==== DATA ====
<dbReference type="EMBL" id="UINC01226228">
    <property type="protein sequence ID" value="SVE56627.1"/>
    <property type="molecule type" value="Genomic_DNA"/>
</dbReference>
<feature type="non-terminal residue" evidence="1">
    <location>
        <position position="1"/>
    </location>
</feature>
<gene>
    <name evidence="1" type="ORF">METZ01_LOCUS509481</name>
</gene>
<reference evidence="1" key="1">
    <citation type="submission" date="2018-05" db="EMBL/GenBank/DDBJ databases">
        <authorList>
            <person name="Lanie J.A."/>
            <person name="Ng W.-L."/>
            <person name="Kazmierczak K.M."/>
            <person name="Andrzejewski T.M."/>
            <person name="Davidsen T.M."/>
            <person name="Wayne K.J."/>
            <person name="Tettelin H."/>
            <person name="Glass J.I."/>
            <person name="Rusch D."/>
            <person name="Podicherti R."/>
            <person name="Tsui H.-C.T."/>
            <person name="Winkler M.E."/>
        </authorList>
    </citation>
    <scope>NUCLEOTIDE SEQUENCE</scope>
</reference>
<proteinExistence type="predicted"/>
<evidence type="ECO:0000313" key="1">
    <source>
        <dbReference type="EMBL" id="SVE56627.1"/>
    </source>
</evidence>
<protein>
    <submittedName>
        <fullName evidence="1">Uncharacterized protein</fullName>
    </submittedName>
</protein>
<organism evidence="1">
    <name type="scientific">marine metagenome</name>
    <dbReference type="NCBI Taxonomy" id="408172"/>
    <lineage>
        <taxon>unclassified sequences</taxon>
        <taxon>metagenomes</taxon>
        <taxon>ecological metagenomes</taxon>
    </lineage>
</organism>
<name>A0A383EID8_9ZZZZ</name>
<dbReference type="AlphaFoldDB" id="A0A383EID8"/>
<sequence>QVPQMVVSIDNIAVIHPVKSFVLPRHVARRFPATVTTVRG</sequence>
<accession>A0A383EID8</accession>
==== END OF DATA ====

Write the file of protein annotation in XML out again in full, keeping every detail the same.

<dbReference type="EMBL" id="UINC01226228">
    <property type="protein sequence ID" value="SVE56627.1"/>
    <property type="molecule type" value="Genomic_DNA"/>
</dbReference>
<feature type="non-terminal residue" evidence="1">
    <location>
        <position position="1"/>
    </location>
</feature>
<gene>
    <name evidence="1" type="ORF">METZ01_LOCUS509481</name>
</gene>
<reference evidence="1" key="1">
    <citation type="submission" date="2018-05" db="EMBL/GenBank/DDBJ databases">
        <authorList>
            <person name="Lanie J.A."/>
            <person name="Ng W.-L."/>
            <person name="Kazmierczak K.M."/>
            <person name="Andrzejewski T.M."/>
            <person name="Davidsen T.M."/>
            <person name="Wayne K.J."/>
            <person name="Tettelin H."/>
            <person name="Glass J.I."/>
            <person name="Rusch D."/>
            <person name="Podicherti R."/>
            <person name="Tsui H.-C.T."/>
            <person name="Winkler M.E."/>
        </authorList>
    </citation>
    <scope>NUCLEOTIDE SEQUENCE</scope>
</reference>
<proteinExistence type="predicted"/>
<evidence type="ECO:0000313" key="1">
    <source>
        <dbReference type="EMBL" id="SVE56627.1"/>
    </source>
</evidence>
<protein>
    <submittedName>
        <fullName evidence="1">Uncharacterized protein</fullName>
    </submittedName>
</protein>
<organism evidence="1">
    <name type="scientific">marine metagenome</name>
    <dbReference type="NCBI Taxonomy" id="408172"/>
    <lineage>
        <taxon>unclassified sequences</taxon>
        <taxon>metagenomes</taxon>
        <taxon>ecological metagenomes</taxon>
    </lineage>
</organism>
<name>A0A383EID8_9ZZZZ</name>
<dbReference type="AlphaFoldDB" id="A0A383EID8"/>
<sequence>QVPQMVVSIDNIAVIHPVKSFVLPRHVARRFPATVTTVRG</sequence>
<accession>A0A383EID8</accession>